One of the determining elements for use in food packaging is the capacity to decrease lipid oxidation, and it is clear from the results of the IC50 that very small amounts of C. winterianus essential oil are required to inhibit lipid oxidation by 50%. Therefore, it can be concluded that this essential oil can inhibit lipid peroxidation, which can also be related to the high amount of citronellal found in the essential oil (41.12%) and the other monoterpenoids present [36].
To sustainably contribute to the food chain, research has expanded in combining essential oils into packaging produced from materials derived from renewable and biodegradable sources. By having this promising result, the C. winterianus essential oil has the potential to be used in active food packaging, whose organoleptic properties are highly dependent on the preservation of the lipid content. [41].

3.3. Antibacterial and Anti-Quorum Sensing Properties of the Essential Oil

Concerning the antibacterial activity of the C. winterianus essential oil, Gram-positive bacteria, particularly Listeria monocytogenes LMG 16779, were more susceptible than Gram-negative ones (Table 3). By determining their MIC values (Table 3), the antibacterial activity of the essential oil was further assessed. The lowest MIC values were found for Gram-positive bacteria, specifically for Listeria monocytogenes LMG 16,779 and Enterococcus faecalis ATCC 29212, thus supporting the findings from the solid diffusion assay. Gram-positive bacteria are known to be more susceptible than Gram-negative ones, since they do not have an external membrane [42].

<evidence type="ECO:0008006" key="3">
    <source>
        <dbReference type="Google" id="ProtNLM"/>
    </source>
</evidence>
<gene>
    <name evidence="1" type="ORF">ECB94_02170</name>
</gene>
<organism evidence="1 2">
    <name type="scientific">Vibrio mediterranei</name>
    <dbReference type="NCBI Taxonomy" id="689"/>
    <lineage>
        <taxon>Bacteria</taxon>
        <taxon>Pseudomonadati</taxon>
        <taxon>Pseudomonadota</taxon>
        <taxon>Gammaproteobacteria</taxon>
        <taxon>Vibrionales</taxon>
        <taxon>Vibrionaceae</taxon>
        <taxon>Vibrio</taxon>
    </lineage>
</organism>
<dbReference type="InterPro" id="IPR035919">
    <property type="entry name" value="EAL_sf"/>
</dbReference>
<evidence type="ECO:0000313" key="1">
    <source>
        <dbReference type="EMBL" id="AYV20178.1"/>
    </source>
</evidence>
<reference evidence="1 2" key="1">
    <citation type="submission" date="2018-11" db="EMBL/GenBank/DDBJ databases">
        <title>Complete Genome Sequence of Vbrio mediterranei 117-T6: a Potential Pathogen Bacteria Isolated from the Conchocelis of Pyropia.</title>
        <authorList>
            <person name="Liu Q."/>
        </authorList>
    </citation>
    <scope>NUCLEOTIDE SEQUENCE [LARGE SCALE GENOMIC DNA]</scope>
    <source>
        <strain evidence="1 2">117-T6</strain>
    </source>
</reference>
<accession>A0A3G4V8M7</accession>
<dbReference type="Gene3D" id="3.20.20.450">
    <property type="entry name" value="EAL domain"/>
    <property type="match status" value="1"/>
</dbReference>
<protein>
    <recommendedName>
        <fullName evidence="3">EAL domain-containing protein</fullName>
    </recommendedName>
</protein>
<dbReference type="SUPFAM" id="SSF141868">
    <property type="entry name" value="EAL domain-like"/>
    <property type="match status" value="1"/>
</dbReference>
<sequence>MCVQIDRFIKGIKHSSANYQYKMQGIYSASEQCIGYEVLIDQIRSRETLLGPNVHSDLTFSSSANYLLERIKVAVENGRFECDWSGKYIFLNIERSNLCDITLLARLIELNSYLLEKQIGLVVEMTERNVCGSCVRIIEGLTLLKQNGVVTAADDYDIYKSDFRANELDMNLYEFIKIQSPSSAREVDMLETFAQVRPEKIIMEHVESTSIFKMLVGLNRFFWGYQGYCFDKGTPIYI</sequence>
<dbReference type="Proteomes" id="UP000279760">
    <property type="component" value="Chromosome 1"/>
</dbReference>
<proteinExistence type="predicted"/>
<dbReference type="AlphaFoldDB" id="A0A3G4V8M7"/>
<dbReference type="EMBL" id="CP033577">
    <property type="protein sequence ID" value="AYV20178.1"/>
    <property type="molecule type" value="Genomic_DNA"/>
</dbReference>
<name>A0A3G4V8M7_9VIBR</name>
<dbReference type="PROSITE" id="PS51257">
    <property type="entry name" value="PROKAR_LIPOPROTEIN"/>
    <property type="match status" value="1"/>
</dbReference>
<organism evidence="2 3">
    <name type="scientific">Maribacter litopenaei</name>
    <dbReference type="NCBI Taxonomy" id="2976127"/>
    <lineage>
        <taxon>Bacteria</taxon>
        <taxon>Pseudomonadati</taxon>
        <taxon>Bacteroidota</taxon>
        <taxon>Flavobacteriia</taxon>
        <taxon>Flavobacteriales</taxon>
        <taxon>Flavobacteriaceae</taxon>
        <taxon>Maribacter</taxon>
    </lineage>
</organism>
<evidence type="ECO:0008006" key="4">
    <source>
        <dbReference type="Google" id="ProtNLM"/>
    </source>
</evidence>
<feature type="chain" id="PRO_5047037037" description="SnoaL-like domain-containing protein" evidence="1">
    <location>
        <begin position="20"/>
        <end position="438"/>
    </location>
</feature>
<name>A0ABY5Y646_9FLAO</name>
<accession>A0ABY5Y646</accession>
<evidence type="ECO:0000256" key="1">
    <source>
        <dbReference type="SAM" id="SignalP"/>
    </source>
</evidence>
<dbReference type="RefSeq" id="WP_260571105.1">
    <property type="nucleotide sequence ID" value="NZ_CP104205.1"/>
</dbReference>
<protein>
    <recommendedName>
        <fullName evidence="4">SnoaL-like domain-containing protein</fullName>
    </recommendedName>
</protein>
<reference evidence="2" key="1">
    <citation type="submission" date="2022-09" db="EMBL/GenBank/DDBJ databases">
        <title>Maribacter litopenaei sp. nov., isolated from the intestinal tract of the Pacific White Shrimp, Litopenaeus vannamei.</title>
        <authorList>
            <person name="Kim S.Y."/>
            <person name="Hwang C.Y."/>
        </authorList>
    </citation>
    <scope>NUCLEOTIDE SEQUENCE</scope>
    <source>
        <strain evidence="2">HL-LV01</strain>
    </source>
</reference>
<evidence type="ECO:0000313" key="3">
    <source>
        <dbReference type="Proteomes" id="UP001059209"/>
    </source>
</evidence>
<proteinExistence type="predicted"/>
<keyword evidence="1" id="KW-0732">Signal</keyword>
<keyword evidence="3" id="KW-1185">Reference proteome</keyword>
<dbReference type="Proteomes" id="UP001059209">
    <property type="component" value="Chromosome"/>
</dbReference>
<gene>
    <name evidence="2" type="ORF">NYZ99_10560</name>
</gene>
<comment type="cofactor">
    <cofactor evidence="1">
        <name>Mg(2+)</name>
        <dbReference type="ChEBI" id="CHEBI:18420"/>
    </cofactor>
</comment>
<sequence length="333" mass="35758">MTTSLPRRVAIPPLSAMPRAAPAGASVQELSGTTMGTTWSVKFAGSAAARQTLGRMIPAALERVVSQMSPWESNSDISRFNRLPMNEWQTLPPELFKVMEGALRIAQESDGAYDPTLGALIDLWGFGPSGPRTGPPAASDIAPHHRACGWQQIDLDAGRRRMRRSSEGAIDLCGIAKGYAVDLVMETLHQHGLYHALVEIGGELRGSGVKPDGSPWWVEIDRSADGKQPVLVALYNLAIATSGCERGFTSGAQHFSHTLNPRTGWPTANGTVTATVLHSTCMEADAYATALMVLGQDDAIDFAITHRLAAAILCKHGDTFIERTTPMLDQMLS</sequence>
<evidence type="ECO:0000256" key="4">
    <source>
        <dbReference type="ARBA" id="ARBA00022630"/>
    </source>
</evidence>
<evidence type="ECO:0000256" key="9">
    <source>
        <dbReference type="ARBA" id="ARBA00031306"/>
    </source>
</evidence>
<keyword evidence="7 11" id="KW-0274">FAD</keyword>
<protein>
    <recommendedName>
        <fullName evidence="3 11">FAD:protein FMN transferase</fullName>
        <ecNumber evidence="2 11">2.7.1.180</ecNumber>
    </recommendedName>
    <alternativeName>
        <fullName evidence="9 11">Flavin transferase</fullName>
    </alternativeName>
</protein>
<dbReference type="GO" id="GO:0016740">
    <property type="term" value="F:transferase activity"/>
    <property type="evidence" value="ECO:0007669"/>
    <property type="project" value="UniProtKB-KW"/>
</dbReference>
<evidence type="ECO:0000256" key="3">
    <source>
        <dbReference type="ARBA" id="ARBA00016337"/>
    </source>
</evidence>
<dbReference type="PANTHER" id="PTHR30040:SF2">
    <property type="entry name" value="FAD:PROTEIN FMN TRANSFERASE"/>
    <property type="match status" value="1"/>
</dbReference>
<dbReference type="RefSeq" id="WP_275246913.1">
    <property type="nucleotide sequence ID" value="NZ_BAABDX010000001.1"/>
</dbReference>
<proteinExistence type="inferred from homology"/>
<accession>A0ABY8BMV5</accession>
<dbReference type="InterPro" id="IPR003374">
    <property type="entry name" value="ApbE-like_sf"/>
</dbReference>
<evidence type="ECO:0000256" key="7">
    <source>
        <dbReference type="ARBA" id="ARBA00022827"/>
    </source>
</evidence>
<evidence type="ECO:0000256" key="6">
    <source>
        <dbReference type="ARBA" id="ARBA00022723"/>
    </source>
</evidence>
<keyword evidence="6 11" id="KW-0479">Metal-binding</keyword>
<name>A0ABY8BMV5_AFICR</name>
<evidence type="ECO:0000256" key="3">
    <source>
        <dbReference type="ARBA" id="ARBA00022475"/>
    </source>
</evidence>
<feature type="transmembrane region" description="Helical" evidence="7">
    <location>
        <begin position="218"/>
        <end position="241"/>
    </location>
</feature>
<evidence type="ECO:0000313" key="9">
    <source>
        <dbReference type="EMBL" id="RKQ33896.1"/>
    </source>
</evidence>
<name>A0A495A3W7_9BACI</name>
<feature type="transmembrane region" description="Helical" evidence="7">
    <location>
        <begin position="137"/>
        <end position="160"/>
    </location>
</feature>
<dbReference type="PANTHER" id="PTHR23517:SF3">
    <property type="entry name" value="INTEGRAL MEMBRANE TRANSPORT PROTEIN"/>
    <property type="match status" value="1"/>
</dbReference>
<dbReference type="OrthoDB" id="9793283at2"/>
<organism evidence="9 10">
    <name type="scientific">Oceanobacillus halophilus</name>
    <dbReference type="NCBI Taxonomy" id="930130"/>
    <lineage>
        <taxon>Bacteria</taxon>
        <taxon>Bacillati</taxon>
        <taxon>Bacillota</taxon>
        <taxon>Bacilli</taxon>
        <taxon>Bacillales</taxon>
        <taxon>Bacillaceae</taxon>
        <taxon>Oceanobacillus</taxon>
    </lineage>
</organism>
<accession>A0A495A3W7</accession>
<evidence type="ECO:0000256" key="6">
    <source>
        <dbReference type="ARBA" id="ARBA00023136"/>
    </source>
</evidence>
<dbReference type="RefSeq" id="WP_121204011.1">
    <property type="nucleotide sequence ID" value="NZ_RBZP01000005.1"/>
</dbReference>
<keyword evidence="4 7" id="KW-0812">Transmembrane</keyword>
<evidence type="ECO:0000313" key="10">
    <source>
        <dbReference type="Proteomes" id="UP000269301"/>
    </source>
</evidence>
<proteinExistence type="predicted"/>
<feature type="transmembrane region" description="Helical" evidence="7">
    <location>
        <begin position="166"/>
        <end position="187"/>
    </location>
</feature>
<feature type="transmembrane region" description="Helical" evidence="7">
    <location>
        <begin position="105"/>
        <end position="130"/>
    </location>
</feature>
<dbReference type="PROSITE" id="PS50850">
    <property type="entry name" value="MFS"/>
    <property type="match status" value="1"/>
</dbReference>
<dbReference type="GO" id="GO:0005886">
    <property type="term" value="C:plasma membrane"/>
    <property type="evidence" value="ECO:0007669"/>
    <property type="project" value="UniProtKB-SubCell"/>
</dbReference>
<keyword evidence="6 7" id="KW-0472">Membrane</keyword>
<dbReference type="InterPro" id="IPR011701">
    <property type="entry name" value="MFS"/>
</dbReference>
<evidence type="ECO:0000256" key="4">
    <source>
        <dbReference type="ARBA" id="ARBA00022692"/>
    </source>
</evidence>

The opportunistic pathogen Listeria monocytogenes leads to life-threatening infections in both humans and animals. This facultative intracellular bacterium is common in nature, and it contaminates a wide variety of surfaces through cross-contamination during the development of biofilms in industrial machinery, plumbing, and other surfaces, thus reaching the final product for consumption [43]. Eating foods that have been contaminated can result in illnesses [44]. Therefore, in the context of food packaging, the activity that the C. winterianus essential oil demonstrated against Listeria monocytogenes LMG 16,779 is interesting because it would inhibit its growth.
In a sort of microbial communication, called quorum sensing, bacteria communicate and work together through various chemical signals, called auto-inducers, to keep a certain process in balance and impact populations. Additionally, it affects how genes are expressed in response to cell density, and triggers the activation of several transcription factors in bacteria [45]. This essential oil was able to inhibit the violacein production by Chromobacterium violaceum ATCC 12,472 (Table 3); thus, it was possible to confirm its anti-quorum sensing capacity.

3.4. FTIR Spectra of the Films

The results of the FTIR analysis of the films are shown in Figure 1.
The FTIR spectrum of the k-carrageenan film (Figure 1A) showed several representative bands: at 3000–3500 cm−1, corresponding to O-H stretching, and at 1220–845 cm−1, known as the fingerprint region of carbohydrates [46]. The peak at 1220 cm−1 corresponds to the asymmetric stretching of ester sulfate groups (O=S=O), 1030 cm−1 is assigned to C-O and C-OH stretching, and 930 cm−1 corresponds to C-O-C stretching in 3,6-anhydro-D-galactose. The band at 845 cm−1 is related to C-O-SO3 stretching in (1-3)-D-galactose. The intense bands at 1592 cm−1 and 1382 cm−1 are probably related to the structural water deformation band [46].